author = "M Khan and X. Wu and Ghulam Ansari",
year = "2000",
month = "6",
day = "23",
language = "English (US)",
volume = "60",
pages = "263--273",
journal = "Journal of Toxicology and Environmental Health - Part A: Current Issues",
issn = "1528-7394",
publisher = "Taylor and Francis Ltd.",
number = "4",

}

TY - JOUR

T1 - Contribution of nitrosobenzene to splenic toxicity of aniline

AU - Khan, M

AU - Wu, X.

AU - Ansari, Ghulam

PY - 2000/6/23

Y1 - 2000/6/23

N2 - To elucidate the mechanism(s) of splenic toxicity of aniline, studies were conducted with nitrosobenzene (NB), an N-oxidized metabolite of aniline. Male Sprague-Dawley rats were given 0.025, 0.05, 0.1, or 0.2 mmol/kg/d of NB in 0.5 ml of 0.25% agar by gavage for 4 d; control rats received the vehicle only. Animals were euthanized at 24 h following the last dose. NB treatment resulted in decreased erythrocyte counts, whereas methemoglobin content increased at 0.1- and 0.2-mmol/kg doses. Spleen weight to body weight ratios were greater by 55 and 81% at 0.1- and 0.2-mmol/kg NB doses, respectively. Total iron content in the spleens of NB-treated rats showed dose-dependent significant increases, and the nonheme iron followed a similar pattern. Splenic lipid peroxidation showed a dose-dependent response and was greater by 19, 56, 74, and 85% at the 4 doses, respectively. Malondialdehyde (MDA)-protein adducts, as quantitated by a competitive enzyme-linked immunosorbent assay (ELISA), were markedly greater in all the NB-treated groups, with the highest increase of 248% at 0.2 mmol/kg. Furthermore, NB exposure also resulted in greater protein oxidation (carbonyl content) in the spleens at 0.1- and 0.2-mmol/kg doses. These results suggest that NB is a splenotoxin and therefore can contribute to the splenic toxicity of aniline. Results of this study further support our earlier findings that oxidative stress is a potential mechanism in the splenotoxicity of aniline.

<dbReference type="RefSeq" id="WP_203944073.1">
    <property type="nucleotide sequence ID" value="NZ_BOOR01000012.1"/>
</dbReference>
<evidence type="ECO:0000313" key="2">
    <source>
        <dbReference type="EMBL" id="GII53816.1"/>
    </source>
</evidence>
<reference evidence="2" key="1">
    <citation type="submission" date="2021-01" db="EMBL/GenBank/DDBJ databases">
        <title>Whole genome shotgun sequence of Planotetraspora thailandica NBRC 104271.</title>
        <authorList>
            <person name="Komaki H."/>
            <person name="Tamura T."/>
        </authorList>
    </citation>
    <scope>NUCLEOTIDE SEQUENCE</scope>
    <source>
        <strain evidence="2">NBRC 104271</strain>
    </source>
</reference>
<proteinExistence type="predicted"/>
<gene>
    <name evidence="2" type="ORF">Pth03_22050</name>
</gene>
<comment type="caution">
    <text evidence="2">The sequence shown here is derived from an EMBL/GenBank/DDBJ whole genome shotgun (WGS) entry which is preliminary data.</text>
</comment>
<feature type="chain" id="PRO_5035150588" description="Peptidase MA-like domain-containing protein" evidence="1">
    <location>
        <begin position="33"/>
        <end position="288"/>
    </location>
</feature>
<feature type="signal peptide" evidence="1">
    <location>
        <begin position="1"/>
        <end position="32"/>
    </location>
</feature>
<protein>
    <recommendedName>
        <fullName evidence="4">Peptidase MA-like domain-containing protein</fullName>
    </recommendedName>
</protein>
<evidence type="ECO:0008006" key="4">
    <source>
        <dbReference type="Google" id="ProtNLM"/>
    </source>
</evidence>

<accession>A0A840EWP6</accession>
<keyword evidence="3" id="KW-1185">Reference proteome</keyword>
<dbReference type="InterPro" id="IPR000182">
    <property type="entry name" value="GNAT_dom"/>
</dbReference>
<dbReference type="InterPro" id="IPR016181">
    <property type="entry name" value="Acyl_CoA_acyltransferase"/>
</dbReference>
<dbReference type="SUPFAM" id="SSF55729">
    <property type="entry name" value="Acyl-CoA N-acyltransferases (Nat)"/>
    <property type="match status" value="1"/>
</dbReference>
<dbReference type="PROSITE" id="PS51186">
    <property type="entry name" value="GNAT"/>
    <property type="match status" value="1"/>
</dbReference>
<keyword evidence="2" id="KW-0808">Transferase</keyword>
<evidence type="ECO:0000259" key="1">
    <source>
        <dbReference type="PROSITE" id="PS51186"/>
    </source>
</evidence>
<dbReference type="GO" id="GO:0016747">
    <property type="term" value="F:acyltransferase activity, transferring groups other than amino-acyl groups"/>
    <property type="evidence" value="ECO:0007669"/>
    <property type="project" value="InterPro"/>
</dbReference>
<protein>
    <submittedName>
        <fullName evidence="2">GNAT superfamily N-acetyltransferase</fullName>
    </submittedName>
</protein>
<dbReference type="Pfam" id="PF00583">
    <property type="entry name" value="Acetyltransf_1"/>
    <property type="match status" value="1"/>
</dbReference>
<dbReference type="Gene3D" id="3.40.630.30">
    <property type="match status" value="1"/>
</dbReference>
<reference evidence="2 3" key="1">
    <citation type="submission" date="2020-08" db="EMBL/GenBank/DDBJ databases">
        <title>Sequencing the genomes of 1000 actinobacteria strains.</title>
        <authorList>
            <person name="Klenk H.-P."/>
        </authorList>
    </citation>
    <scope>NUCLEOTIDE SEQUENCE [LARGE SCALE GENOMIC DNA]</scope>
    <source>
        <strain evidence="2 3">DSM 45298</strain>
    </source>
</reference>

AB - To elucidate the mechanism(s) of splenic toxicity of aniline, studies were conducted with nitrosobenzene (NB), an N-oxidized metabolite of aniline. Male Sprague-Dawley rats were given 0.025, 0.05, 0.1, or 0.2 mmol/kg/d of NB in 0.5 ml of 0.25% agar by gavage for 4 d; control rats received the vehicle only. Animals were euthanized at 24 h following the last dose. NB treatment resulted in decreased erythrocyte counts, whereas methemoglobin content increased at 0.1- and 0.2-mmol/kg doses. Spleen weight to body weight ratios were greater by 55 and 81% at 0.1- and 0.2-mmol/kg NB doses, respectively. Total iron content in the spleens of NB-treated rats showed dose-dependent significant increases, and the nonheme iron followed a similar pattern. Splenic lipid peroxidation showed a dose-dependent response and was greater by 19, 56, 74, and 85% at the 4 doses, respectively. Malondialdehyde (MDA)-protein adducts, as quantitated by a competitive enzyme-linked immunosorbent assay (ELISA), were markedly greater in all the NB-treated groups, with the highest increase of 248% at 0.2 mmol/kg. Furthermore, NB exposure also resulted in greater protein oxidation (carbonyl content) in the spleens at 0.1- and 0.2-mmol/kg doses. These results suggest that NB is a splenotoxin and therefore can contribute to the splenic toxicity of aniline. Results of this study further support our earlier findings that oxidative stress is a potential mechanism in the splenotoxicity of aniline.

UR - http://www.scopus.com/inward/record.url?scp=0034705383&partnerID=8YFLogxK

UR - http://www.scopus.com/inward/citedby.url?scp=0034705383&partnerID=8YFLogxK

M3 - Article

VL - 60

SP - 263

EP - 273

JO - Journal of Toxicology and Environmental Health - Part A: Current Issues

JF - Journal of Toxicology and Environmental Health - Part A: Current Issues

SN - 1528-7394

IS - 4

ER -